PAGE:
JEFF: I'm actually more of a backend nerd than a front-end nerd, despite all of my cheerleading for this. I would say one of the interesting ways you can do it with, like, zero impact on your current infrastructure is to actually look at the data and look at the database. Look at the content and data structures that you've currently got.
See if you can improve them and streamline those. Then start experimenting writing lightweight apps that consume that data first. Like, is it possible for you to make something that pulls your content out and does something interesting with it without talking to other stuff? If you can start getting comfortable with that way of dealing with your underlying content and data, and you feel like it yields some cool benefits, actually doing the work of building out an API might be really beneficial. But, investing the time and thinking through those underlying content structures and what your real editorial needs are and how this content is going to be used, those are questions that will benefit you even if you never fully decouple, even if you never go headless.
MATT: I think that's totally right. I'd just add onto that. There's always that old rule of the shape of your data will start to take the shape of your UI starting with just a simple user interface that will let you test. What you actually need out of an API should teach you just about everything you would need to know before taking this plunge.
CHRIS: Interesting. Any other thoughts on kind of baby-stepping towards decoupled, headless action?
DAVE: It just seems like, with things like the new Drupal Core features and the WordPress API and stuff, most people can probably turn on some kind of API at this point and then fire up CodePen--cha-ching--and start tinkering with this stuff. I'm not too far off, right?
MATT: Yeah. No, that's totally doable.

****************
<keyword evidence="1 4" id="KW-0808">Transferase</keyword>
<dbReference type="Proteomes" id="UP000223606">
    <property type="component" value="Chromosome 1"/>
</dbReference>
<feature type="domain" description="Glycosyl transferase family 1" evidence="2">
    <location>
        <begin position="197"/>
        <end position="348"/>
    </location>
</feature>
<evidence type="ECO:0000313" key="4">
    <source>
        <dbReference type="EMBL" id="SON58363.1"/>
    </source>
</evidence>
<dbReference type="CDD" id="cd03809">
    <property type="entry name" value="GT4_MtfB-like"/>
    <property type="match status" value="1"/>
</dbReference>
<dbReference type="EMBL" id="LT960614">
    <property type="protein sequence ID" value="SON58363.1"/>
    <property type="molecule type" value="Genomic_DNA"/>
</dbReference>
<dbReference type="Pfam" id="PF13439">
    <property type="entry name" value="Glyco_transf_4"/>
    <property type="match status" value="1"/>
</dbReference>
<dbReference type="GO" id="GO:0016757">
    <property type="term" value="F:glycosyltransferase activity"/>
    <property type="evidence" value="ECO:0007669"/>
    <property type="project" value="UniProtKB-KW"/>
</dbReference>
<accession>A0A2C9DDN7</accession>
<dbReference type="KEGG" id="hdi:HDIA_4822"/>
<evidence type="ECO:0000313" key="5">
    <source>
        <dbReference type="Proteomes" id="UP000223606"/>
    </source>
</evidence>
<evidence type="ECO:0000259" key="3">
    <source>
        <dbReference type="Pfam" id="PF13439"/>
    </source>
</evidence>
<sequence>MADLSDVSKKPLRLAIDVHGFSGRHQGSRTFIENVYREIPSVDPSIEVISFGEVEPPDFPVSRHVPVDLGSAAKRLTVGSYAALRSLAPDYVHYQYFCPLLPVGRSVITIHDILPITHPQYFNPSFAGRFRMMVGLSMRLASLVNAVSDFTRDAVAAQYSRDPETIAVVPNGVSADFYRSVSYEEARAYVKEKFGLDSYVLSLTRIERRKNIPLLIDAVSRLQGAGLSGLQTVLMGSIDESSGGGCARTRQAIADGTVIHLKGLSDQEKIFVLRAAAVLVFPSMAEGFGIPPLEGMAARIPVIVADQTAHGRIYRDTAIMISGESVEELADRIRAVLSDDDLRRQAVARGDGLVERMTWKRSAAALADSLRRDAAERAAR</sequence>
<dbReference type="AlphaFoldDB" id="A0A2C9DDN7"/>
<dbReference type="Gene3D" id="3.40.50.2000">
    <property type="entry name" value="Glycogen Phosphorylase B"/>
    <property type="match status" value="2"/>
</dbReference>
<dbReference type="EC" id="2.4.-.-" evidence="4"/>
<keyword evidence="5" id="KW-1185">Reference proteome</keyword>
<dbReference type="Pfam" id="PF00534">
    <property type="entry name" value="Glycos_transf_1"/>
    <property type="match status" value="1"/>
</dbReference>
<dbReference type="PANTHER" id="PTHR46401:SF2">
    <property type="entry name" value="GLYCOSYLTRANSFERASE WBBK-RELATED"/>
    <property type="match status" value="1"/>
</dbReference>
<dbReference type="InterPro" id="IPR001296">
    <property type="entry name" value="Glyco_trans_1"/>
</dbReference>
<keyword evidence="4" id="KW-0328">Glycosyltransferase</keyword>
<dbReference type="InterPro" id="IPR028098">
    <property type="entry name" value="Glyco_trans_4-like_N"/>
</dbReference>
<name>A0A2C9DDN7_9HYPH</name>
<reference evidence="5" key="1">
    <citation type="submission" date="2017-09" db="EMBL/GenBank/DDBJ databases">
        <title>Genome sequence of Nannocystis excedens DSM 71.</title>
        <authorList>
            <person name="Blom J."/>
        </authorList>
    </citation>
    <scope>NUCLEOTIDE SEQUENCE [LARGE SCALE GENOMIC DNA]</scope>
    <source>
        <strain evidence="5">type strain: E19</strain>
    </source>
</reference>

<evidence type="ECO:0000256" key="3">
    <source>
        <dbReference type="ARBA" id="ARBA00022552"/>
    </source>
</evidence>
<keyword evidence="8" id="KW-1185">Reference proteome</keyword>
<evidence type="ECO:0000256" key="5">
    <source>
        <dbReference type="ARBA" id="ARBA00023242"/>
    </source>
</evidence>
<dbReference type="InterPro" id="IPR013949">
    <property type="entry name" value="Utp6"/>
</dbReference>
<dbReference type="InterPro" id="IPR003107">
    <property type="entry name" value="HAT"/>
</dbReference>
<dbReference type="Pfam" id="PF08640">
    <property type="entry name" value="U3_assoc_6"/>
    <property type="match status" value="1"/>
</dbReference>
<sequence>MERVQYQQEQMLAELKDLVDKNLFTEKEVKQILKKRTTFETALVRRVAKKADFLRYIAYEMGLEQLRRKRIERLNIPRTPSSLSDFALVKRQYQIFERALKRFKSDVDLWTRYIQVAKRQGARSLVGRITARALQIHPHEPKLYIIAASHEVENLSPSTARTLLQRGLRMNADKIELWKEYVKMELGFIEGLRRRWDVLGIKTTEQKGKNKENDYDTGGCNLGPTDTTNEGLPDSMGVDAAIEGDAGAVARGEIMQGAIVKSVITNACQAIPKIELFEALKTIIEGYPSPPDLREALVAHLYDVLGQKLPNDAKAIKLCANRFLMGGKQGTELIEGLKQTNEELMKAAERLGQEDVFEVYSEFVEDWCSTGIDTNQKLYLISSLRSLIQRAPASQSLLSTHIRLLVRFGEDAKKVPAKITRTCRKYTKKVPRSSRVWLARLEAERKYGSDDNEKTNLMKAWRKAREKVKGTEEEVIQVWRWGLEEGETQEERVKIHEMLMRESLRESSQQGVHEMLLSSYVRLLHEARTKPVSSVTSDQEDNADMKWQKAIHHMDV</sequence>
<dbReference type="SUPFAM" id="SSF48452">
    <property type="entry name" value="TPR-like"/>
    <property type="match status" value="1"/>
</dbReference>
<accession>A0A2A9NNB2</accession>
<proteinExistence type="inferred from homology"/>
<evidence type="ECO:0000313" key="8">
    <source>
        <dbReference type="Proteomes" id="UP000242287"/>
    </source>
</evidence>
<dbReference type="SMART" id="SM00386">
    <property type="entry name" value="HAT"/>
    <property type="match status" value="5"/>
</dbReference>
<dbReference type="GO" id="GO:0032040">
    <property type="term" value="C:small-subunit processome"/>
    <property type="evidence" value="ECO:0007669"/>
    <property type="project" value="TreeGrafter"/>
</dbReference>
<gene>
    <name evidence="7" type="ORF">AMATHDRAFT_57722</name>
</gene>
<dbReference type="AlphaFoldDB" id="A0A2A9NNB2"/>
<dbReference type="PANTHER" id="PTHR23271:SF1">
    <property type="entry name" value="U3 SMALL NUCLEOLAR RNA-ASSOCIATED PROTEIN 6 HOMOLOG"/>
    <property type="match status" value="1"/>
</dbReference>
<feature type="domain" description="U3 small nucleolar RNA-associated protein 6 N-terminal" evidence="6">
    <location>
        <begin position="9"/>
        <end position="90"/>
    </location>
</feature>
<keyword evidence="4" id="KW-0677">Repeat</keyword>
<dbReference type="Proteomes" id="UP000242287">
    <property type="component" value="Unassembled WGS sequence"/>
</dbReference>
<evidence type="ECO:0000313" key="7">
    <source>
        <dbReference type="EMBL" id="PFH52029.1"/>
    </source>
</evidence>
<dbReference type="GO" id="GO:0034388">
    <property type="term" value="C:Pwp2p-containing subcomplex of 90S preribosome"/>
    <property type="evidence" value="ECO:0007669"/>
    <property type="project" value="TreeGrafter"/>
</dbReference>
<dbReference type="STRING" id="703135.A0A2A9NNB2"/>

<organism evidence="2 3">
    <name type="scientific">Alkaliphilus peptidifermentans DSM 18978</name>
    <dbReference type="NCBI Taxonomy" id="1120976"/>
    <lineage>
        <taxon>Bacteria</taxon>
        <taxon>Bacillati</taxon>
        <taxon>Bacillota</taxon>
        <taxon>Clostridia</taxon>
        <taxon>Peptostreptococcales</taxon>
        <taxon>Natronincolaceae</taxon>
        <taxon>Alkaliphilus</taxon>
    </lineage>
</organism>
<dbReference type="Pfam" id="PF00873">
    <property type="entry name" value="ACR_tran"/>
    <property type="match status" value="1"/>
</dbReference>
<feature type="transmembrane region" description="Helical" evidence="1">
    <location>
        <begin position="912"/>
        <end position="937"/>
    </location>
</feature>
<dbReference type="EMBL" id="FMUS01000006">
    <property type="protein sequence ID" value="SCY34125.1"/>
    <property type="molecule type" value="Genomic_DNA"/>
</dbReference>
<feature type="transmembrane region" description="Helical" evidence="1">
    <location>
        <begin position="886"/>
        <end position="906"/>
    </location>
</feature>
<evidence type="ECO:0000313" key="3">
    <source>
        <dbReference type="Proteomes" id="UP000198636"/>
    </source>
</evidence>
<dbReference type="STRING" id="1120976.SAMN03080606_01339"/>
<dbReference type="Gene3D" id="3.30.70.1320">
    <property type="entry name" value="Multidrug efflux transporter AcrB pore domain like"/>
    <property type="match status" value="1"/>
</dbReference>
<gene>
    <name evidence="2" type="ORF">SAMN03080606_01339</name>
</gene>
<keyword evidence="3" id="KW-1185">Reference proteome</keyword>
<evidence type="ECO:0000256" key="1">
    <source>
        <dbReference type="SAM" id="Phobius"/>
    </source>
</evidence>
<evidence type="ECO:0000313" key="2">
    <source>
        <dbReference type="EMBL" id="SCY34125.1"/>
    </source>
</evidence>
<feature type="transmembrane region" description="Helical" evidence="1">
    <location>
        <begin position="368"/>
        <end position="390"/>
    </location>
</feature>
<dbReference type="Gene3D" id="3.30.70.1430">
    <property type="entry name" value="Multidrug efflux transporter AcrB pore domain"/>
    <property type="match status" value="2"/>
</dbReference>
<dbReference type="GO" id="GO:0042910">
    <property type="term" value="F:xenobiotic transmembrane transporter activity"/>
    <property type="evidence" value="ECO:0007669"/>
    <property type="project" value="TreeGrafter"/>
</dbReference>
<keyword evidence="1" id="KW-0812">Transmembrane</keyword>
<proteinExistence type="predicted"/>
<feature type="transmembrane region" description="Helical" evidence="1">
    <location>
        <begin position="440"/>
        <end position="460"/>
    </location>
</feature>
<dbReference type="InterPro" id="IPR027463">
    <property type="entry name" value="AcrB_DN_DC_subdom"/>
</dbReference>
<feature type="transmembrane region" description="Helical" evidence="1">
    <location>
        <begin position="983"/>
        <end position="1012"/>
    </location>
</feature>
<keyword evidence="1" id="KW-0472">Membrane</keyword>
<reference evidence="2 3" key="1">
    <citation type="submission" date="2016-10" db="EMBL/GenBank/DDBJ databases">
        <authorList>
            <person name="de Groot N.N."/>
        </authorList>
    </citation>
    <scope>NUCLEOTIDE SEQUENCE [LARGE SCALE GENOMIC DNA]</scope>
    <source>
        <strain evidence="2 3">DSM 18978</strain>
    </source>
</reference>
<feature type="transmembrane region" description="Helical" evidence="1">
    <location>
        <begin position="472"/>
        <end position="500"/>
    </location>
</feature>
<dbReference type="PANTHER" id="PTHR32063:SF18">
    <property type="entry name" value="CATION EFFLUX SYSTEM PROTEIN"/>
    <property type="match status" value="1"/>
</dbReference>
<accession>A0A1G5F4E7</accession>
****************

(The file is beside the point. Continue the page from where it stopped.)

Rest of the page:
CHRIS: I love it. Sounds good. Normally we answer a few questions. We're both running out of time and the fact that there weren't a lot of questions specifically about this. It was more just like, you know, blah-bidy WordPress, you know the kind of questions we normally do here, so we're going to do let that be and kind of wrap up. What do you got, Dave?
DAVE: Well, Jeff and Matt, before we go, how can people follow you and give you money? Then, what's one thing you'd like to plug before you go? We'll start with Jeff.
JEFF: Boy. I'm @Eaton on Twitter, not to be confused with either the Toronto Eaton Center or Eaton Corporation.
CHRIS: It's a new data format.
JEFF: Let me tell you. I hear about everyone's lunch.
DAVE: I am following the wrong business.
JEFF: Yeah, a lot of the work that I'm doing and the projects that I'm working on at are Lullabot.com, also a Drupal backed, React on the front end, headless project. Boy, something that I'd love to plug: I'm going to be actually talking about content modeling for structured systems and capturing design intent, some of that stuff that I was talking about a little bit. I'm going to be talking about that at Confab Intensive this September in Seattle, so I'm pretty stoked about that.
MATT: You can follow me on Twitter, @MattDennewitz. I think my name was in the tweet earlier, so you can find it there.
I don't really have anything to plug, but keep an eye on Pitchfork. We've got some really exciting stuff coming up. And, if you're a baseball fan, SaberArchive.com is a Sabermetric Research archive that I run, and we're about to get a very nice site refresh in time for the regular season to start, so I'm pretty excited about that.
DAVE: All right. Well, thank you, dear listener, for downloading this in your podcatcher of choice. We really appreciate it. Star, heart, favorite it up: that's how people find out about the show. Share it on Twitter. While you're there, follow us on Twitter, @ShopTalkShow. We give you tons of tweets a day. And, if you hate your job, head over to ShopTalkShow.com/jobs and get a brand new one because people want to hire you.
Chris, do you got anything else you'd like--?